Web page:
Thu, Dec 01, 2022 @ 14:34 GMT
HomeContributorsFundamental AnalysisOver-Heating Labour Markets May be Nearing a Turning Point

Over-Heating Labour Markets May be Nearing a Turning Point

We expect the Canadian and U.S. labour markets to have added jobs in July, albeit both at a slower pace than earlier in the pandemic recovery. We expect the Canadian employment count edged up 15k, to partially offset a 43k drop in June. In addition, we also look for the unemployment rate to tick higher to 5.0% from the record low (back to at least 1976) 4.9% in June with the number of people looking for work bouncing back from a decline of almost 100k in June. US employment growth likely slowed to a still-strong 250k in July, alongside a tick up in the unemployment rate to 3.7%. In both Canada and the U.S., demand for workers is running well-above pre-pandemic levels, and increased competition has been pushing up wages.

Still, that may be heading for a turn. Slowing global demand and surging labour costs are just some of the reasons to expect a slowdown in overall labour demand. Initial jobless claims in the U.S. have been on the rise since late March. While job openings are still very high, they have been edging lower in recent months. To-date, that hasn’t resulted in higher unemployment. But going forward, slowing demand means on average it will take gradually longer for new labour market entrants, or those that just lost employment, to find work again. We expect that dynamic will begin to push the unemployment rate higher over the second half of 2022, with the pace of increase accelerating in 2023 as higher inflation and interest rates further cool labour demand.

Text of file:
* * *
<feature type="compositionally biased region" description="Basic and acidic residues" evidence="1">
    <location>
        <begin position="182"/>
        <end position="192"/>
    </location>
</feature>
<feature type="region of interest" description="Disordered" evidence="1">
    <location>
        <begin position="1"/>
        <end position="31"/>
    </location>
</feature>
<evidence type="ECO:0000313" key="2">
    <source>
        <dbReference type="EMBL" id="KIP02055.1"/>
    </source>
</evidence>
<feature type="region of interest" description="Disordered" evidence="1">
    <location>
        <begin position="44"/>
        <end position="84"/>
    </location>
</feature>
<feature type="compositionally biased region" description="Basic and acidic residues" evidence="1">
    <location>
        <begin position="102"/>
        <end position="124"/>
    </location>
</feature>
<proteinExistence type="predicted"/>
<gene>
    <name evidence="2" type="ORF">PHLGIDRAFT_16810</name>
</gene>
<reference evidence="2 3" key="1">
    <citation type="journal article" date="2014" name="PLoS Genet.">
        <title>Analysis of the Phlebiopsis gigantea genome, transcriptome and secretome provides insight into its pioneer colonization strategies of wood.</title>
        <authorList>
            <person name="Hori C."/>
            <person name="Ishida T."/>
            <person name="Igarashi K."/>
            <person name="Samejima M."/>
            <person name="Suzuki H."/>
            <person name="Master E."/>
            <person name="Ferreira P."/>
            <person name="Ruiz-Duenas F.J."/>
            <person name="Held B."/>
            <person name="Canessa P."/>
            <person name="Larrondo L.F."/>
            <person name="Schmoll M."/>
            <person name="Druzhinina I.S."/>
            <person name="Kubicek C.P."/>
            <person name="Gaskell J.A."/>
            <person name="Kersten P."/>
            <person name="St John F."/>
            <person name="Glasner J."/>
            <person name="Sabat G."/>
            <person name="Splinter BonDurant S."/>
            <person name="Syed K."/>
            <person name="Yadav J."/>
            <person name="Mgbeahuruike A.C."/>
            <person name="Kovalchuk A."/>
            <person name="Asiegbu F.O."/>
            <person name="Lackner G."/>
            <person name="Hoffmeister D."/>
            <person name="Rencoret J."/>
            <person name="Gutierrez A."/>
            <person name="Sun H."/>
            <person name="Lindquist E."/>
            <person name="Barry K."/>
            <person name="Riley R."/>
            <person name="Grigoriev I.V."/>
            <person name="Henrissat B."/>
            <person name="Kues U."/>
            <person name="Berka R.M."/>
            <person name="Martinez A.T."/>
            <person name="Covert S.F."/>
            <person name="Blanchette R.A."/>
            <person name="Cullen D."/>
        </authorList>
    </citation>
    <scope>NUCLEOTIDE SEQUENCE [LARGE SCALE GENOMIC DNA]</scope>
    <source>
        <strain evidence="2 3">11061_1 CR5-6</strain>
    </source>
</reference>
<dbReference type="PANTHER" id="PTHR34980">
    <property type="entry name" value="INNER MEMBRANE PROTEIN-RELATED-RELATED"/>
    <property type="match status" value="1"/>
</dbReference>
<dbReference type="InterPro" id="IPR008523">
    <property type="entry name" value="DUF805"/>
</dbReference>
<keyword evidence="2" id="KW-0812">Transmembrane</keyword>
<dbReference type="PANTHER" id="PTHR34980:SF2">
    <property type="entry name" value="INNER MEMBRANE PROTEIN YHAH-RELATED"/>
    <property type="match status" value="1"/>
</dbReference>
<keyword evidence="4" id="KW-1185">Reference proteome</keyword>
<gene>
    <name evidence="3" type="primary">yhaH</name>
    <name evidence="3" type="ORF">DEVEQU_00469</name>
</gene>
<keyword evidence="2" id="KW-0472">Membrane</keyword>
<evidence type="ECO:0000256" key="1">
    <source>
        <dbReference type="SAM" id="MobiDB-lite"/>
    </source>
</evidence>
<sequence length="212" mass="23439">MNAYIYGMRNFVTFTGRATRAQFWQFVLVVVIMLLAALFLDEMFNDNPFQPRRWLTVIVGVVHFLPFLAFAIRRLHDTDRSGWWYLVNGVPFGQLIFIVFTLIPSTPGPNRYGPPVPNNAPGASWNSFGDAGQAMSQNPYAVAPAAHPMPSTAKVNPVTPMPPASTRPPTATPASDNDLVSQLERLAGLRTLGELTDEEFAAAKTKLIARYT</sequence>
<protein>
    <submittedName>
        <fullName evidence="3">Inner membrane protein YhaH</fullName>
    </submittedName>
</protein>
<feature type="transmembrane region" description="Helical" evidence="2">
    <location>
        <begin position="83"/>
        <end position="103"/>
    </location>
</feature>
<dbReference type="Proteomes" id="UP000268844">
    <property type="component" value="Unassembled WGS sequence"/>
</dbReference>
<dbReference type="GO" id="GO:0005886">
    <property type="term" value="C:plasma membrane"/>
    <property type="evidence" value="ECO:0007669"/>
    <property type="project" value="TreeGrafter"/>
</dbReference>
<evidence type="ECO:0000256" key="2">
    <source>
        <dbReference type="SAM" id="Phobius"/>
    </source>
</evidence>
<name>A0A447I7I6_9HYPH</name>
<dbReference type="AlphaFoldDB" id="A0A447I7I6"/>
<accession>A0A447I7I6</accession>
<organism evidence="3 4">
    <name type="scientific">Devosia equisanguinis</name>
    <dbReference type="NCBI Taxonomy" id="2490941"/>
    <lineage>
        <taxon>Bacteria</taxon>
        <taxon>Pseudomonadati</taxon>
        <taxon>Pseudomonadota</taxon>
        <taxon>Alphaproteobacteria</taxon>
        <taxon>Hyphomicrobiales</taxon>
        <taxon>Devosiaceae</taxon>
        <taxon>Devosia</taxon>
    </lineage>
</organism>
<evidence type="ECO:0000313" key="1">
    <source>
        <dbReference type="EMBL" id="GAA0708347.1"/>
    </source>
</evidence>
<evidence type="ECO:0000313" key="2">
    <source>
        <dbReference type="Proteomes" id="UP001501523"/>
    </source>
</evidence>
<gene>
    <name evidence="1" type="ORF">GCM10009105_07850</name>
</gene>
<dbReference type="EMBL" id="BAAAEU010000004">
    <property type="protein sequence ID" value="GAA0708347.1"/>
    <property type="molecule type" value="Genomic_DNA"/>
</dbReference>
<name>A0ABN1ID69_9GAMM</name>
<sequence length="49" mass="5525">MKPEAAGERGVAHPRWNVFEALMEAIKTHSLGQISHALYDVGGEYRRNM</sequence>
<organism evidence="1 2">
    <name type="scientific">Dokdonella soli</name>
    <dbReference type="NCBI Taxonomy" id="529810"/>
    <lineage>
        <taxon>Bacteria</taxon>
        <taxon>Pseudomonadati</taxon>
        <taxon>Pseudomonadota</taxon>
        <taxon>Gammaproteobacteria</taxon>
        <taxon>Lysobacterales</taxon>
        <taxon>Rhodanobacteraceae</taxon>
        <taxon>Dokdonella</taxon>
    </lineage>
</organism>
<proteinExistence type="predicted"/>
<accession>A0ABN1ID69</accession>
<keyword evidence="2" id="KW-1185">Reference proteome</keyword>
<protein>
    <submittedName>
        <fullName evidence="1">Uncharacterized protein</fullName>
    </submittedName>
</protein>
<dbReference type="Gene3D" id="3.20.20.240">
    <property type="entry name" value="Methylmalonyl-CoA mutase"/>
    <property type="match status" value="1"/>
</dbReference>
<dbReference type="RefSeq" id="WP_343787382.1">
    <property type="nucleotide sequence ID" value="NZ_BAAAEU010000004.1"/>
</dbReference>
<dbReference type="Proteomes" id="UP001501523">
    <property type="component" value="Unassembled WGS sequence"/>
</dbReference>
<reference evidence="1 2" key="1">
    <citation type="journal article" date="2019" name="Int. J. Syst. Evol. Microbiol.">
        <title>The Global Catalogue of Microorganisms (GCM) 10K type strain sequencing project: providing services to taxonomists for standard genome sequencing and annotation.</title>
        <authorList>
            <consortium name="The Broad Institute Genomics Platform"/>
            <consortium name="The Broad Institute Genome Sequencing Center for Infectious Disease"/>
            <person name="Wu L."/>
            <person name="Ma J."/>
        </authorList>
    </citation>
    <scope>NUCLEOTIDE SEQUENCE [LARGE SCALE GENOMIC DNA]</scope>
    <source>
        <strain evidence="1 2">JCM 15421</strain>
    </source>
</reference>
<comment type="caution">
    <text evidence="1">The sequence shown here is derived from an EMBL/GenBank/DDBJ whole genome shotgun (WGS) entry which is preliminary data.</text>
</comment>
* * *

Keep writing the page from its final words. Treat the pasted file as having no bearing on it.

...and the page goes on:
Week ahead data watch:

The Canadian merchandise trade surplus likely edged lower in June after surging to $5.3 billion in May on higher oil prices and a surge in aircraft exports. Oil prices moved higher again in June, but we look for the trade balance excluding energy products to partially reverse May’s increase.

RBC Financial Group
RBC Financial Grouphttp://www.rbc.com/
The statements and statistics contained herein have been prepared by the Economics Department of RBC Financial Group based on information from sources considered to be reliable. We make no representation or warranty, express or implied, as to its accuracy or completeness. This report is for the information of investors and business persons and does not constitute an offer to sell or a solicitation to buy securities.

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